Thoughts on Education: Montessori, more relevant than ever!

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The most significant word in the name of our school is MONTESSORI. It distinctly clarifies the philosophy of education that we offer to our highly engaged students: education which supports the intellectual, social and emotional development of the whole individual. More than 100 years ago, Dr. Montessori did not have the resources to assess and monitor her theories of human development in the same way that we do today. She relied solely on her innate and astute skills of observation. Her renowned level of genius has been historically attributed to her ability to unequivocally understand and translate the principles of human development based on her observations.
There are numerous writings on the Montessori method of education which articulate key precepts on child development, natural child development. In summary, Maria Montessori defined fundamental ‘aha’ conclusions on how to maximize the potential of all children and tested them over time in specially designed classrooms. We are proud that the following principles of Montessori education are honoured in all of our classrooms by the highly qualified and dedicated OMS Montessori teaching professionals:
  • the environment plays a pivotal role in human growth
  • learning is self-directed
  • concentration during work periods leads to mastery of concepts
  • repetition is the underpinning of how we learn: the brain is a muscle
  • as human nature creates a desire to belong to a group, we learn by imitating what is being modelled by those in our group
  • we all go through sensitive periods where we are primed for learning through specific methods of information presentation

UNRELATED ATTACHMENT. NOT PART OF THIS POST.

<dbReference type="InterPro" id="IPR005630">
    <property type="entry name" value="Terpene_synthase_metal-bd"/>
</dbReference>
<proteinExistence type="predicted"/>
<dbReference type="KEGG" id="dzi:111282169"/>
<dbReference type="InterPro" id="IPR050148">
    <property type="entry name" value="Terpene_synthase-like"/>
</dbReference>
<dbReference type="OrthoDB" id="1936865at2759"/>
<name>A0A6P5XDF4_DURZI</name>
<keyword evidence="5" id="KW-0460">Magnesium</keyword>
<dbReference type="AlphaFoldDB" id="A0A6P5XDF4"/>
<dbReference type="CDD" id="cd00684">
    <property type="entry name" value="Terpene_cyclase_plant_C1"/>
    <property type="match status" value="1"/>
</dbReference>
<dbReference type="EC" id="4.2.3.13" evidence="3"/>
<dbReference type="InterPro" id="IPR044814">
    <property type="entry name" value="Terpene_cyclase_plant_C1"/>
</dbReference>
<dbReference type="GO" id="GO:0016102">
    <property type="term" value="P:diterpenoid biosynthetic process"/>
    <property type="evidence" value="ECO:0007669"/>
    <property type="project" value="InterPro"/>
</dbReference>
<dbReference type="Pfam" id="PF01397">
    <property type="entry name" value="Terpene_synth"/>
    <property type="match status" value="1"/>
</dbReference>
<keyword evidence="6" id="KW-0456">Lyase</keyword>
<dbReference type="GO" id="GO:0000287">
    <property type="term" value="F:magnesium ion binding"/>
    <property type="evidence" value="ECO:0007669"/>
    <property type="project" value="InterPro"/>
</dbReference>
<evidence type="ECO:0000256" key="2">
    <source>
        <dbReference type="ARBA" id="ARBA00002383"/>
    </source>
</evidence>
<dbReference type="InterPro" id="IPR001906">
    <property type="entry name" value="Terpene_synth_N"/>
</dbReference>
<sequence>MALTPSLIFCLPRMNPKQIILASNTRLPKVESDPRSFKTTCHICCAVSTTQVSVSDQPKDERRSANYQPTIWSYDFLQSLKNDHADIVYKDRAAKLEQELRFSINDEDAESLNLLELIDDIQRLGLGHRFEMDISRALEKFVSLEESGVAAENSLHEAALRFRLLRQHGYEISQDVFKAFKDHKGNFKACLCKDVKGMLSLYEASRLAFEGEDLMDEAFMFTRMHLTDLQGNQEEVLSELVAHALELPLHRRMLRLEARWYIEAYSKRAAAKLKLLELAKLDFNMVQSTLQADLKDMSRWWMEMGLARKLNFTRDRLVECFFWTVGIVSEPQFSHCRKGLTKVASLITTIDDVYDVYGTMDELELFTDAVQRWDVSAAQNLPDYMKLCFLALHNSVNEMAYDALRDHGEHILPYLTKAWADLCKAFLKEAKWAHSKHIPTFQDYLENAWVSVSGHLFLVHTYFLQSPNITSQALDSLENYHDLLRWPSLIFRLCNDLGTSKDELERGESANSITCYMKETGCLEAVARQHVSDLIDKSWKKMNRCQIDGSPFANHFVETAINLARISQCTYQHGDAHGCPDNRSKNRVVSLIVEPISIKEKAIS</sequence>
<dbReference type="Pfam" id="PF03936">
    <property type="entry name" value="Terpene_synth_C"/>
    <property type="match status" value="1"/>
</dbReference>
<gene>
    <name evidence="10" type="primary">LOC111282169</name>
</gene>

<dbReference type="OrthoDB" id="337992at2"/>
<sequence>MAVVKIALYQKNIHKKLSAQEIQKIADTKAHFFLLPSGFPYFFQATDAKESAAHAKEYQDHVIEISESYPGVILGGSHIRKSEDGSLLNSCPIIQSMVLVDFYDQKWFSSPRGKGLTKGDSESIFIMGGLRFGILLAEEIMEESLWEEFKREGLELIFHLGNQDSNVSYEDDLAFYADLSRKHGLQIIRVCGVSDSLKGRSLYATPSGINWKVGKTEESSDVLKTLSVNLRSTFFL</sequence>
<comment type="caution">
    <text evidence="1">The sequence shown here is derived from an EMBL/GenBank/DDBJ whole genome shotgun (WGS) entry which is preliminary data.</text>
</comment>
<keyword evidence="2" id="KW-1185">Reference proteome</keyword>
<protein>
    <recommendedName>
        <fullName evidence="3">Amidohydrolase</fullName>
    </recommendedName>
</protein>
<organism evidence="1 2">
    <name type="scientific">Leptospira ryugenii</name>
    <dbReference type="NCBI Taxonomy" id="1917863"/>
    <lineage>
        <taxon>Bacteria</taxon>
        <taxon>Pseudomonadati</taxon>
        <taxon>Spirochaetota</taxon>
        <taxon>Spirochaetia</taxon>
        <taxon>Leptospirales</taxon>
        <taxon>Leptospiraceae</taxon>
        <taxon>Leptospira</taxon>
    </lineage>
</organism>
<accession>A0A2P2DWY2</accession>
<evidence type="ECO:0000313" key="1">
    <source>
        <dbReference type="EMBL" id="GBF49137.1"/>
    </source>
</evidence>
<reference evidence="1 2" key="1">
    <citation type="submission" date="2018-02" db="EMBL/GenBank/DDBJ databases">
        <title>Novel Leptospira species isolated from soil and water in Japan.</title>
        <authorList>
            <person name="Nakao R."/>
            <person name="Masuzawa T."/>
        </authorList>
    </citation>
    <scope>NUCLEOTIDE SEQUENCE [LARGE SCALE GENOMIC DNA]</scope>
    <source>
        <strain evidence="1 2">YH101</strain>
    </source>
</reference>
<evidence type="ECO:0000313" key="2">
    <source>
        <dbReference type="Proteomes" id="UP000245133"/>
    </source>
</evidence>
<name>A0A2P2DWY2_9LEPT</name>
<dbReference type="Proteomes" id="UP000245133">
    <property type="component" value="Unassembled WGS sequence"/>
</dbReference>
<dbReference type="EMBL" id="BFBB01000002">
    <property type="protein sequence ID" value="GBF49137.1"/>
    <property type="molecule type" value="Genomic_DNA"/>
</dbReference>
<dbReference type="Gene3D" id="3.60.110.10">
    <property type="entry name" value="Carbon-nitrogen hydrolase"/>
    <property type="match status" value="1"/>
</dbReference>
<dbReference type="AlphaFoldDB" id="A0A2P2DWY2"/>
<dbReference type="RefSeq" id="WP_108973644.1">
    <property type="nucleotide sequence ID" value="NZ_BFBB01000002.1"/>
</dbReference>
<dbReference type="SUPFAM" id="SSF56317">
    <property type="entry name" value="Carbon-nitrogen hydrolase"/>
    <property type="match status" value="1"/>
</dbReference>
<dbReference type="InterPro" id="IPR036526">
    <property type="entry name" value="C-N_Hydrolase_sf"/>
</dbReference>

After years of research, there is comforting reassurance that these basic Montessori principles of learning methodology continue to be supported by the study of brain science today. Dr. Montessori prompted teachers to be observers with a scientific perspective in their classrooms. She made a conscious decision to change the title of ‘teacher’ to ‘director’ in order to better define the role of the teacher from toddler to adolescent.
Today, Montessori teachers spend many hours preparing their Montessori classrooms before the children arrive at school. Materials are carefully sequenced to follow a logical order, and furniture is carefully chosen and arranged to inspire the child towards active learning experiences. Special attention is directed toward the social order and class groupings; record-keeping is designed to support and respect each child’s progress through the learning process. This year, OMS Montessori has transitioned into use of an online record keeping software, titled Montessori Records Xpress. This software will support more detailed planning when needed, as well as the ability to quickly track a lesson being presented and interpret the data afterwards. Moreover, we will be using Montessori Records Xpress to design our report cards this year.
Following Montessori protocol, teachers will observe the children and direct them to the learning experiences that fit their individual needs. The teacher’s role is to discover something called ‘the match’, where the child’s activity and needs at that moment interconnect. The Montessori teacher seeks to help students develop from their own innate learning powers, drives and talents. As Maria Montessori shared with the world: ‘the child is the central figure and the teacher is there to act as a guide in what we know today is the inborn human urge to grow and learn.’
Our students are learning how to learn in ‘old world meets new world’ prepared environments. OMS Montessori, recently re-accredited, would delight Dr. Montessori herself.
For more perspectives on Montessori research, please visit the following websites:
Respectfully,
Gregory Dixon
Head of Schools